The only reason Peeta and I both survived the Games was by making everyone believe we were truly and deeply in love. As the last two survivors, we threatened suicide instead of sacrificing one of ourselves. However, some interpreted this as an act of defiance. An act, it turned out, that was inspiring others to defy as well. It was imperative that we pull off this charade, convince the world that we were not revolutionaries, but foolish love birds, ignorant of the big picture.
I sit through Haymitch's speech, nod, and promise I'll behave.
"You've got to do more than behave, sweetheart. You've got to sell it." He warns me.
Peeta is smiling. He probably finds my ire attractive or something.
"What?" I dare him.
"If you just wouldn't be so stubborn."
"I'm not being stubborn!" He's set me off. "Just because I don't want to be their slave doesn't mean I'm being a petulant child. They don't have the right to tell me what to do!"
"Yes, they do." Haymitch cuts me off with a cold stare. There is an anger in his eyes I've never seen before. It reminds me that he is a killer. "You volunteered for this game. You chose to go, you chose to win, and you chose to let Peeta here win with you. And you risked all of us when you pulled that little stunt. So I don't want to hear that you don't want to play anymore. Do you understand?"
I want to punch him, but he holds my stare and I relent. "Yes."
"I didn't catch that." He's mocking me.
"Yes," I repeat, loud and clear.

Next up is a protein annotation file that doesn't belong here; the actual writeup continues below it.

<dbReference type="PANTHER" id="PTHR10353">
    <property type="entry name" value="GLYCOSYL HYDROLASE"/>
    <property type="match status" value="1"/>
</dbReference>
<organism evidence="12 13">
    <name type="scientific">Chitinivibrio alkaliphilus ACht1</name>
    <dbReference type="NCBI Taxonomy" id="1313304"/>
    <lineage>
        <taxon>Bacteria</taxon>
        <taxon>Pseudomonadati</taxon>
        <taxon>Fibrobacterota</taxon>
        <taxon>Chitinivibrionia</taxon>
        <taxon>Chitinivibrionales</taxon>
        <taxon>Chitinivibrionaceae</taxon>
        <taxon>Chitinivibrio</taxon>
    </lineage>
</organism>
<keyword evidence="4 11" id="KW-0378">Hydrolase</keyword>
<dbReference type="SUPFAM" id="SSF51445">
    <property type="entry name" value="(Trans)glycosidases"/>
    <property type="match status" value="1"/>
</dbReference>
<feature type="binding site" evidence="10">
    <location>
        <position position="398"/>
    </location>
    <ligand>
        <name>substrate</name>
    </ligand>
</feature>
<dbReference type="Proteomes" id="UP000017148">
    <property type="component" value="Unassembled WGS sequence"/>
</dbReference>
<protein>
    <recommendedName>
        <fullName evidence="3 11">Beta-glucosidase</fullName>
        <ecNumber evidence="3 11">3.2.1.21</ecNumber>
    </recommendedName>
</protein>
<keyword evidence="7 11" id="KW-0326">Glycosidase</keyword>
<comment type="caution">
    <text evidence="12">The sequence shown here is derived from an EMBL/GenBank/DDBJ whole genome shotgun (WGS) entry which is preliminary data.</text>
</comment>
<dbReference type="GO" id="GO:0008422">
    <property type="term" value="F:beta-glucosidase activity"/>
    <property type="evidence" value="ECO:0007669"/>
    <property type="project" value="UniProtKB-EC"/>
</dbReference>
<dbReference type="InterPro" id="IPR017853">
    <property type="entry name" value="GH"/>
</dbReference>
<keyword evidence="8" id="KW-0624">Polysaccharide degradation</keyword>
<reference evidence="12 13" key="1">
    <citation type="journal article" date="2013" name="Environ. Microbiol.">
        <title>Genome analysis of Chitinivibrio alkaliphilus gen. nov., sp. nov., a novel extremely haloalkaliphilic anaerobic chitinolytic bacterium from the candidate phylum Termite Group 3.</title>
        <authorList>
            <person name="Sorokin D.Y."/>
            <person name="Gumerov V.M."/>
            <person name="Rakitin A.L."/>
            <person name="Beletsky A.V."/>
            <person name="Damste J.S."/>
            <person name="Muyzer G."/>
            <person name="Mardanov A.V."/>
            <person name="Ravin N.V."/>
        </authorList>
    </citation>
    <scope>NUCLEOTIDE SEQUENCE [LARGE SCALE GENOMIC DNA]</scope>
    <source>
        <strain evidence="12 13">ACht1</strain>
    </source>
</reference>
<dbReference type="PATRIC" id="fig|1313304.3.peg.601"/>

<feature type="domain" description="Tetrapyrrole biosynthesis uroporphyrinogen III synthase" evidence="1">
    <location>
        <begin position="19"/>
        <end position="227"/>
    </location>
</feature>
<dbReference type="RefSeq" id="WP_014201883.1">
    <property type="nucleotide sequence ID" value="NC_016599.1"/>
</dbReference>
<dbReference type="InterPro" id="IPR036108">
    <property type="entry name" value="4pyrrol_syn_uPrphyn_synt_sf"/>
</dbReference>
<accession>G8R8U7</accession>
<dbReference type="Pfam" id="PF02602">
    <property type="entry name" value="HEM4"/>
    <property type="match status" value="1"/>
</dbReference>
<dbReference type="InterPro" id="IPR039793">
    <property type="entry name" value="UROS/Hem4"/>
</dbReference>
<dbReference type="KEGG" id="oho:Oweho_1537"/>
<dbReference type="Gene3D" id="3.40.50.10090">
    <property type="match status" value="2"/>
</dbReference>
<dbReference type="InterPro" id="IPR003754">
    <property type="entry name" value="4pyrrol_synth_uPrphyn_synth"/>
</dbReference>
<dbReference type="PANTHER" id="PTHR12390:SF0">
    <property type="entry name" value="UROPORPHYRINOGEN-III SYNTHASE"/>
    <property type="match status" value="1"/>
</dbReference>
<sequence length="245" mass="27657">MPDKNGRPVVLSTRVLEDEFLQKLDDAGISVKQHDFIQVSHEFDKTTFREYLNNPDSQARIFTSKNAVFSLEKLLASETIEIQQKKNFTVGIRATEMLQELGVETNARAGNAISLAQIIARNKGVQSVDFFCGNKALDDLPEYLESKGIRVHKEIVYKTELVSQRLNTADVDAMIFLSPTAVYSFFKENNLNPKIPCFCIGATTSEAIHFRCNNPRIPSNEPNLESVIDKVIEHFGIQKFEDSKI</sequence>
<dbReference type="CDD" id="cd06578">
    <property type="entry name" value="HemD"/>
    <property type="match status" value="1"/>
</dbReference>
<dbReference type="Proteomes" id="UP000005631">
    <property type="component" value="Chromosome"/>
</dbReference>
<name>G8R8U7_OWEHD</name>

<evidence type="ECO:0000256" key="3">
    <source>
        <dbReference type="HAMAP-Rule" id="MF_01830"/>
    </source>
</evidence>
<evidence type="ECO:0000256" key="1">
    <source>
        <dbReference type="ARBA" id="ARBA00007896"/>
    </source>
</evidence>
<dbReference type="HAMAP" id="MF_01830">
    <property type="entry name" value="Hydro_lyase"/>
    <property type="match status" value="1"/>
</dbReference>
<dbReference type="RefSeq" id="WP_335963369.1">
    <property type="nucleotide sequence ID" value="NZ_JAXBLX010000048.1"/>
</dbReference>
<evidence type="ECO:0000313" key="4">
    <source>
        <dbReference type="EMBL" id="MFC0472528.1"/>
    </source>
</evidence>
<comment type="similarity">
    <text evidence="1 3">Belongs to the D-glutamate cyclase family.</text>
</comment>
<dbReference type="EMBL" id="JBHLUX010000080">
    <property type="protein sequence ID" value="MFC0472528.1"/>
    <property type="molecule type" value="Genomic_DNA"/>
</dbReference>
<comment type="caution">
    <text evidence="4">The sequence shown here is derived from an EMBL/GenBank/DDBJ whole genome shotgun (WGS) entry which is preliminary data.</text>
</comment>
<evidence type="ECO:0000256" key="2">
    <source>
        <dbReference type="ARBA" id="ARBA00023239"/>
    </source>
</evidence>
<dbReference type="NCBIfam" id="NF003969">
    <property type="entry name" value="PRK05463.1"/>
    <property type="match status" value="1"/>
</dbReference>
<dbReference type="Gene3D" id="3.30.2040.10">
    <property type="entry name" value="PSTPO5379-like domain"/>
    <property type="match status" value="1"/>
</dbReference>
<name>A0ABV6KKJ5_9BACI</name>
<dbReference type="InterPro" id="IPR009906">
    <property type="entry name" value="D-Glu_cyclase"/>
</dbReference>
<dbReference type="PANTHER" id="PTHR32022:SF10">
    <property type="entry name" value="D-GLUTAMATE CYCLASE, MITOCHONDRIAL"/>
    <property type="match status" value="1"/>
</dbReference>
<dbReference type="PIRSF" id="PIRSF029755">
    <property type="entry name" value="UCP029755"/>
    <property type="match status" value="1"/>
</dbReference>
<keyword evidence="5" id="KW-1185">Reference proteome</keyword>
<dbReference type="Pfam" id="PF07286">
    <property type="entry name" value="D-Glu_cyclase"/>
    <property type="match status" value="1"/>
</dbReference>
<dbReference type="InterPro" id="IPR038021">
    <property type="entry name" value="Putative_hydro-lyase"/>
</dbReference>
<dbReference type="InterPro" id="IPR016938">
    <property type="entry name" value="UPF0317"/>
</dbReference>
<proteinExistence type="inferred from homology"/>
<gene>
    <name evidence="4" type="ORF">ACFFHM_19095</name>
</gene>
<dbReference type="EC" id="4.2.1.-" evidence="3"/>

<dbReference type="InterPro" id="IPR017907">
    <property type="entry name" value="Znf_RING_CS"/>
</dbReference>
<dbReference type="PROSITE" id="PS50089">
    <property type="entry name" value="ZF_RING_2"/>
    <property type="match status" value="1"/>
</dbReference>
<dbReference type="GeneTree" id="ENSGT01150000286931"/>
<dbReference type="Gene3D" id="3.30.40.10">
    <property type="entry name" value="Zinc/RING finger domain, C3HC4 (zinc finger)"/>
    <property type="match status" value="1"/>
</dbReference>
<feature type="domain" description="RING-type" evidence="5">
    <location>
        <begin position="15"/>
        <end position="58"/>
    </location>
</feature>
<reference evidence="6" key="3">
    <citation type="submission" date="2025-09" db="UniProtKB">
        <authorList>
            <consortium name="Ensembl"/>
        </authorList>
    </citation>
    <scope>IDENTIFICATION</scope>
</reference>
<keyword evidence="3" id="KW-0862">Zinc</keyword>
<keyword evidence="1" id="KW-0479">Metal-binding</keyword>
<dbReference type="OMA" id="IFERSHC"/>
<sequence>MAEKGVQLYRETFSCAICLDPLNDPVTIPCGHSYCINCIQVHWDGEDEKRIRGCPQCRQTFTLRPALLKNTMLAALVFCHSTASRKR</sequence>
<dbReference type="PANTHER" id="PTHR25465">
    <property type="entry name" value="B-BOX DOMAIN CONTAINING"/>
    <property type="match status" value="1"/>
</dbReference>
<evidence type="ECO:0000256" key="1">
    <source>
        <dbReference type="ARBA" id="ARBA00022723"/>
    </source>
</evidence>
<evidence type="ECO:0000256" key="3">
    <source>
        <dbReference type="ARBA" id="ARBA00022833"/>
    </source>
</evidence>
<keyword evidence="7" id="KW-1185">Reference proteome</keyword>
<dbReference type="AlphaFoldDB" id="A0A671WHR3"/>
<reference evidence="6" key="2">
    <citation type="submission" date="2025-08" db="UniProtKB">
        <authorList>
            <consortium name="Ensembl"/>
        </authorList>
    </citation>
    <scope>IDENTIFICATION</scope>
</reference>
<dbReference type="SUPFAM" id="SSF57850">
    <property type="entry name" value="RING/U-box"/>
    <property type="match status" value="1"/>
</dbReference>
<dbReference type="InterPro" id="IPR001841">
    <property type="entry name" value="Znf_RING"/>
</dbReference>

"Good. Because we're all counting on you." He tells me.
As angry as I am with Haymitch for ridiculing me, I am surprised by his urgency. He was scared. Somebody must have threatened him because it isn't easy to scare Haymitch Abernathy. I wonder who it was and what they said.
"I promise," I say, looking straight into his eyes, "I can do this."
"Good," he took a swig from his bottle, and looked over at Peeta who he'd ignored through most of the meeting, "And you…just…try not to piss her off."
I smiled slightly, grateful that Haymitch understands me so well. But when I looked over at Peeta, it was clear he didn't.
I suspected that Peeta was looking forward to the Tour, and these suspicions were confirmed during out conversation outside Haymitch's house.
"Come on, Katniss, it won't be so bad."
I could feel the anger stirring inside my chest. "How can you say that?" I accuse him, "They are going dress us up like dolls and parade us around. We're puppets, Peeta! Part of their sick game!"
"Yes, but…" He interrupts. I know what Peeta is thinking. But we'll be together. I give him a look, daring him to say it. Thankfully, he doesn't. But that doesn't change the fact that he believes it. Peeta doesn't care about the Capitol's game. He doesn't care about their threats or their power. As he looks at me, I am reminded that all he cares about is us being together. And I pity him because nothing is less important to me in this world. "Soon this will all be over." He means it as a comfort.
"And what then, Peeta? What then? We'll never be allowed to forget!"
"Then we have to find something good in it, Katniss. To make it worth remembering." Peeta looks at me tenderly and reaches out, but I push his arms away.
"I don't want to do that." I could see my words hurt him, but I didn't know how to show I cared. "I'm sorry, Peeta. I'm not angry with you."
"I just…I hate this all. Very much. I just wish we didn't have to..." I stop, looking for the right word, "pretend."
"Me too," Peeta says, looking at me brightly.
But I don't think he realizes we meant two entirely differently things.